Review – Constantine #1, This Is Not Your Father’s Hellblazer

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Constantine 1 195x300 Review   Constantine #1, This Is Not Your Fathers HellblazerA preview for Constantine #1 was widely circulated last month and the reaction around these parts was somewhat less than enthusiastic.  IIRC, someone in the comment section renamed it “Heckblazer.”  I’ve read the full issue and it’s not as bad as the initial impression, but it really isn’t Hellblazer, either.

There have been some changes to the comics after the preview ran, which seem to be to make it a little more edgy. Fire flickering around Sargon’s face. More sinister images of the Cold Flame cult members. Slight dialogue changes. Narration captions split into multiple boxes. Doctor Occult swapped out for Tannarak. The Cold Flame cult changes aside, it seems mostly like editorial was still noodling with it.

On the whole, this seems to be Constantine by way of Sam Spade. He acts a bit more like a dodgy noir private eye who knows some magic than the conniving trickster of the Vertigo run. He still gets to say “bloody hell” and “bastard.” He still smokes. It’s still not particularly safe for be friendly with Constantine. But there’s a certain gravitas to the personality that’s gone. Constantine seems less of a grand bastard in this. Then again, the opening caption reads “Nearly destroyed by its temptations in his youth, John Constantine knows the price of magic’s corrupting influence all too well. Now, he fights the battle to maintain balance and prevent anyone from becoming too powerful…”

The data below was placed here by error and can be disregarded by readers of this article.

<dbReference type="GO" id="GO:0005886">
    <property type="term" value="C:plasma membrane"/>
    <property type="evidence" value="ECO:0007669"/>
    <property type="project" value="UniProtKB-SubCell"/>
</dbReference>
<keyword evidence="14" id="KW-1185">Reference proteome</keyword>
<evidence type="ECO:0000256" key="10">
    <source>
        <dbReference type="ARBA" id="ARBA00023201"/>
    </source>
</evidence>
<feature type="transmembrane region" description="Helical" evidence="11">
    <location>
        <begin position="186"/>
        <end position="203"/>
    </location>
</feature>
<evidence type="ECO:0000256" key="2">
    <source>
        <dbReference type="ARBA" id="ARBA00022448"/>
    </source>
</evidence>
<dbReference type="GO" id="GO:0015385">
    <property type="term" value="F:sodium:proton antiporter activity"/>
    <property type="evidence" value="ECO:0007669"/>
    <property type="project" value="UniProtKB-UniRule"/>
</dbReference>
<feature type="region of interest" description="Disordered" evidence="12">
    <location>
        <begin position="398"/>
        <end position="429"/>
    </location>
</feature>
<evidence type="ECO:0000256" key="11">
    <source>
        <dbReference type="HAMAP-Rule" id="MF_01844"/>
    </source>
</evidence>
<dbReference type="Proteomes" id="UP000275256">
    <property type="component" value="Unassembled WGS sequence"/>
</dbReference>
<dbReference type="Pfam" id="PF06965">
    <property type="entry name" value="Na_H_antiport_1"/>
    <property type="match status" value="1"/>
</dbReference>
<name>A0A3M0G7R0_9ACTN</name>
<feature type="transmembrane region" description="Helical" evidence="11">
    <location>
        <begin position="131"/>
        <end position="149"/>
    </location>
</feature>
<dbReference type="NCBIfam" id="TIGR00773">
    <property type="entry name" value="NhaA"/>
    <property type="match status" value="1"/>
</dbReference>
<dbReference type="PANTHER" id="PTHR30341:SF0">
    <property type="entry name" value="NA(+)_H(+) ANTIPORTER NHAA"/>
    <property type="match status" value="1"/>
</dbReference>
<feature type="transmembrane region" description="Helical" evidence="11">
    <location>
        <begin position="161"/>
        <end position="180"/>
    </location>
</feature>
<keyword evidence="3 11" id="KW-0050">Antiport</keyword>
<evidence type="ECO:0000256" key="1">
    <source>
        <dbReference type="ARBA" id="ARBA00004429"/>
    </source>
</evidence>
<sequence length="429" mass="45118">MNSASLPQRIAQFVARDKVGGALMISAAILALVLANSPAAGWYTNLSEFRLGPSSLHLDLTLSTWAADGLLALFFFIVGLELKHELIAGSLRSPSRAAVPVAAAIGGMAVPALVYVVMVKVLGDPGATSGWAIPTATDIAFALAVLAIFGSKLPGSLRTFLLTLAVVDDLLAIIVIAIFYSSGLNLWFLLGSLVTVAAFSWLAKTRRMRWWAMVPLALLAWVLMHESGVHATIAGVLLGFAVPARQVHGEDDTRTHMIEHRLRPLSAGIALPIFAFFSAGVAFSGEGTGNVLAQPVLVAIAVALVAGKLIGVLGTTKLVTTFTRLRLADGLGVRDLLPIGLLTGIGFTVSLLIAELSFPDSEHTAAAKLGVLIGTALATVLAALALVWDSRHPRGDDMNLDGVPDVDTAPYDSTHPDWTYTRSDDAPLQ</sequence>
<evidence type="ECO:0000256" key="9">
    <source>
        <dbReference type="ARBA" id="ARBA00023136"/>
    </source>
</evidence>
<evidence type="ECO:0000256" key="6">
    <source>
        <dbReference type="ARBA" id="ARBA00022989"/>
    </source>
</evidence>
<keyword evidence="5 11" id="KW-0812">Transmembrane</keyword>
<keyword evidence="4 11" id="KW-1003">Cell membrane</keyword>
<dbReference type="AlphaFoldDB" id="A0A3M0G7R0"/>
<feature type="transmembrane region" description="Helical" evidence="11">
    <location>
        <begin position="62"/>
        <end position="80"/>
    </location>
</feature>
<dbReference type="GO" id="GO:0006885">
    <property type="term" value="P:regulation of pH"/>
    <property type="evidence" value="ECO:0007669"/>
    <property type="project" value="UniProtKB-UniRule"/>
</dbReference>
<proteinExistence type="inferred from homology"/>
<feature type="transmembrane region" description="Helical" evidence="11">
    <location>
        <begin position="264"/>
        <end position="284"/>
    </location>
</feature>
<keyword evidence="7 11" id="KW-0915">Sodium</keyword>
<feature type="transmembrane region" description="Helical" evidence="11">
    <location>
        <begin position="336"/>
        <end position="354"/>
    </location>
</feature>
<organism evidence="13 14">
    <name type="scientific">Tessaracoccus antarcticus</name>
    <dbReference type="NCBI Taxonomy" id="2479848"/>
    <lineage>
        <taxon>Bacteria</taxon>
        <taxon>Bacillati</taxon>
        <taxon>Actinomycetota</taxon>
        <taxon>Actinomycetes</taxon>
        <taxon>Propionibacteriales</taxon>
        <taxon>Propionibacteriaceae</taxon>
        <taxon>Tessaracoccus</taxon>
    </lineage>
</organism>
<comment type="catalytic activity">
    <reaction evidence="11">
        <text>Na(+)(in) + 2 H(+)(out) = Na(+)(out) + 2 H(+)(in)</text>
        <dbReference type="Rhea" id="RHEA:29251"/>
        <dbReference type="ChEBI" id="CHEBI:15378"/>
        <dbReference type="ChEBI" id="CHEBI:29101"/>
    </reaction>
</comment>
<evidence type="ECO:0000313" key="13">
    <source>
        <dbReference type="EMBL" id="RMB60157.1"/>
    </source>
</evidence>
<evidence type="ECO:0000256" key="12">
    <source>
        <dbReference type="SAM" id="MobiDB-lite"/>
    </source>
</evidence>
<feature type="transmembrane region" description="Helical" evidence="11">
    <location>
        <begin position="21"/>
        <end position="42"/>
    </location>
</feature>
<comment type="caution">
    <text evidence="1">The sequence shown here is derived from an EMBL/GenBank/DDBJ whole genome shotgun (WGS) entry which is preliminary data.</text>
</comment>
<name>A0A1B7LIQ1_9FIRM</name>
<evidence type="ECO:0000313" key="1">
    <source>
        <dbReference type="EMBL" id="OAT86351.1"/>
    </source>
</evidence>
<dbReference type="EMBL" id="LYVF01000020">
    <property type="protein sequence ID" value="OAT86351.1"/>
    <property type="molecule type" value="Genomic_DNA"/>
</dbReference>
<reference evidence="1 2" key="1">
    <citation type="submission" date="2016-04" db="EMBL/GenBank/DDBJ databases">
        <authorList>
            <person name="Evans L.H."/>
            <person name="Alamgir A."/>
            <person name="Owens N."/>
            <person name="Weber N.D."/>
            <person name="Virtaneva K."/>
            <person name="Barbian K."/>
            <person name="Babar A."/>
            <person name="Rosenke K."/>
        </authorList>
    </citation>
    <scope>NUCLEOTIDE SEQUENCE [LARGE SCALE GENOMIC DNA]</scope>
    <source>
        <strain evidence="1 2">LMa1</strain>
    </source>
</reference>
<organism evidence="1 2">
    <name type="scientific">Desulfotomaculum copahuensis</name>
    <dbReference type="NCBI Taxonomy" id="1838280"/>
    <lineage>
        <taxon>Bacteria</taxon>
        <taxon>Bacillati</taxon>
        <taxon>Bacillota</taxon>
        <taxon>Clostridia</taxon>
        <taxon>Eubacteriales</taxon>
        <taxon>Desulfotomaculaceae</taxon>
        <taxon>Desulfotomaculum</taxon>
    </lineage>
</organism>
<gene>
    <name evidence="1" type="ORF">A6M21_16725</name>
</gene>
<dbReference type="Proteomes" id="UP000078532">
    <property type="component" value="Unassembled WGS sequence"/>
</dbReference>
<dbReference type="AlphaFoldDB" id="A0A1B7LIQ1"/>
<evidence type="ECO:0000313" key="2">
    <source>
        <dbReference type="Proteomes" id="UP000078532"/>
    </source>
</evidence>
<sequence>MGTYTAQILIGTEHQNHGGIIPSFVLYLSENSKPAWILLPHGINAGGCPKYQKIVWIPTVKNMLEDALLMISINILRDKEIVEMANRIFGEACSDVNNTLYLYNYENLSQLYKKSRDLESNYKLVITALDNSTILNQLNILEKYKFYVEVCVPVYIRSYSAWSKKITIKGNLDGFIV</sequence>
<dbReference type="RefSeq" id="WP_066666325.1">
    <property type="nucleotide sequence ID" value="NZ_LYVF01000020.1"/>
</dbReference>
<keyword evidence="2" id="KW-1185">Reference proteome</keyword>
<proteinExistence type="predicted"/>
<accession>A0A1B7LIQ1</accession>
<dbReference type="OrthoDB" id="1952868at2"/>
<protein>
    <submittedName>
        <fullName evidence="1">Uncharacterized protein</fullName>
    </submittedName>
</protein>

Constantine having a mission to maintain the balance (Holy Eternal Champion Cycle, Batman!) is a large break from Constantine basically being out for himself and sticking to the odd dark sorcerer. This is a balancing act (pun intended) to have some of Constantine’s anti-hero tendencies still surface while having him serving more of a cause. There’s also a monologue about people with super powers and capes to hit the reader over the head about Constantine now being set in the world of Superman and Batman, which opens the comic.

Which is to say, it wouldn’t take too much more tweaking to make this a different character. This could be a Doctor Occult comic, just as easily. (Especially since he’s apparently been written out of the story.)

On it’s own merits, it’s an average enough action-magic (not quite horror) story. There’s a quest for an artifact. A villain blows things up. It’s not to the level of the Animal Man material I’ve read, but is in that general direction. For that matter, the cover’s image of Constantine struck me as a Doctor Strange pose.

Strangely, the Deadman story arc in DC Universe Presents struck me as being much more in the spirit of Hellblazer than Constantine did.  (Pun intended.)

Comments

  1. wayne beamer says:

    As much as I enjoy reading Jeff Lemire’s work on DC stuff as well as his personal stuff at Top Shelf and Vertigo, I would’ve loved to have read Rob Vendetti’s take on Constantine, which might’ve hit closer to the Vertigo mark than the DCU folks were comfortable with.